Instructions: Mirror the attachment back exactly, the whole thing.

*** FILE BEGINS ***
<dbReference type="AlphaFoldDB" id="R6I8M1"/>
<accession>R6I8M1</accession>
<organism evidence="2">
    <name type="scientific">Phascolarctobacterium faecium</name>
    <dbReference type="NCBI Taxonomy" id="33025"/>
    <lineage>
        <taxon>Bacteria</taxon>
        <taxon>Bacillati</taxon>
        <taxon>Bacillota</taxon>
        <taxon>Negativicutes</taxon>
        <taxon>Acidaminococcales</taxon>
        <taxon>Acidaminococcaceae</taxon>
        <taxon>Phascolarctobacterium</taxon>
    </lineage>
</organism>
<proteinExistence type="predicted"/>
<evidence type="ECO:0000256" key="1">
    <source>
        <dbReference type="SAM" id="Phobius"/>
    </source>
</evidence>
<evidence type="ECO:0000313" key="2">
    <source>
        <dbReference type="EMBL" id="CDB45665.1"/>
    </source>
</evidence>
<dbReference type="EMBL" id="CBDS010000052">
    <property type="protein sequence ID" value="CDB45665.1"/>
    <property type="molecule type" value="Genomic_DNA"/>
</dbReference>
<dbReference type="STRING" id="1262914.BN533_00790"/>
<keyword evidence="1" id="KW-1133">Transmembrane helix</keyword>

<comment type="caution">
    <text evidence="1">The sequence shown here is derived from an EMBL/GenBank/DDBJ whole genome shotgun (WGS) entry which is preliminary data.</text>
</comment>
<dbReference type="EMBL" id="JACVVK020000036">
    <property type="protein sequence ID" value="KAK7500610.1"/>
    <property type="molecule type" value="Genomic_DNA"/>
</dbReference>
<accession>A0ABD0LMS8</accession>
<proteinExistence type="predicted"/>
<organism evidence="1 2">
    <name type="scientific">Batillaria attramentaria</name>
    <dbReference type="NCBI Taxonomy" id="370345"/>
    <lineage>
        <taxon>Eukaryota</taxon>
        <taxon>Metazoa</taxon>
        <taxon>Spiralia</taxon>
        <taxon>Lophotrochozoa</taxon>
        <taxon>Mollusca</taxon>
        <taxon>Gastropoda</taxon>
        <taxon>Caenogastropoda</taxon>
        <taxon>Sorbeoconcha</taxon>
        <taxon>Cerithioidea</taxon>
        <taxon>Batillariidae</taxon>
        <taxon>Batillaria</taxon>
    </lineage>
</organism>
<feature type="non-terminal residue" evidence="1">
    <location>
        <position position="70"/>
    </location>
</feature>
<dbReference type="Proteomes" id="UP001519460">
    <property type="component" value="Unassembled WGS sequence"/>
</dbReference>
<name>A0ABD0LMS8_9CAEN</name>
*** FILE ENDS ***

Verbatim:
<dbReference type="AlphaFoldDB" id="R6I8M1"/>
<accession>R6I8M1</accession>
<organism evidence="2">
    <name type="scientific">Phascolarctobacterium faecium</name>
    <dbReference type="NCBI Taxonomy" id="33025"/>
    <lineage>
        <taxon>Bacteria</taxon>
        <taxon>Bacillati</taxon>
        <taxon>Bacillota</taxon>
        <taxon>Negativicutes</taxon>
        <taxon>Acidaminococcales</taxon>
        <taxon>Acidaminococcaceae</taxon>
        <taxon>Phascolarctobacterium</taxon>
    </lineage>
</organism>
<proteinExistence type="predicted"/>
<evidence type="ECO:0000256" key="1">
    <source>
        <dbReference type="SAM" id="Phobius"/>
    </source>
</evidence>
<evidence type="ECO:0000313" key="2">
    <source>
        <dbReference type="EMBL" id="CDB45665.1"/>
    </source>
</evidence>
<dbReference type="EMBL" id="CBDS010000052">
    <property type="protein sequence ID" value="CDB45665.1"/>
    <property type="molecule type" value="Genomic_DNA"/>
</dbReference>
<dbReference type="STRING" id="1262914.BN533_00790"/>
<keyword evidence="1" id="KW-1133">Transmembrane helix</keyword>

<comment type="caution">
    <text evidence="1">The sequence shown here is derived from an EMBL/GenBank/DDBJ whole genome shotgun (WGS) entry which is preliminary data.</text>
</comment>
<dbReference type="EMBL" id="JACVVK020000036">
    <property type="protein sequence ID" value="KAK7500610.1"/>
    <property type="molecule type" value="Genomic_DNA"/>
</dbReference>
<accession>A0ABD0LMS8</accession>
<proteinExistence type="predicted"/>
<organism evidence="1 2">
    <name type="scientific">Batillaria attramentaria</name>
    <dbReference type="NCBI Taxonomy" id="370345"/>
    <lineage>
        <taxon>Eukaryota</taxon>
        <taxon>Metazoa</taxon>
        <taxon>Spiralia</taxon>
        <taxon>Lophotrochozoa</taxon>
        <taxon>Mollusca</taxon>
        <taxon>Gastropoda</taxon>
        <taxon>Caenogastropoda</taxon>
        <taxon>Sorbeoconcha</taxon>
        <taxon>Cerithioidea</taxon>
        <taxon>Batillariidae</taxon>
        <taxon>Batillaria</taxon>
    </lineage>
</organism>
<feature type="non-terminal residue" evidence="1">
    <location>
        <position position="70"/>
    </location>
</feature>
<dbReference type="Proteomes" id="UP001519460">
    <property type="component" value="Unassembled WGS sequence"/>
</dbReference>
<name>A0ABD0LMS8_9CAEN</name>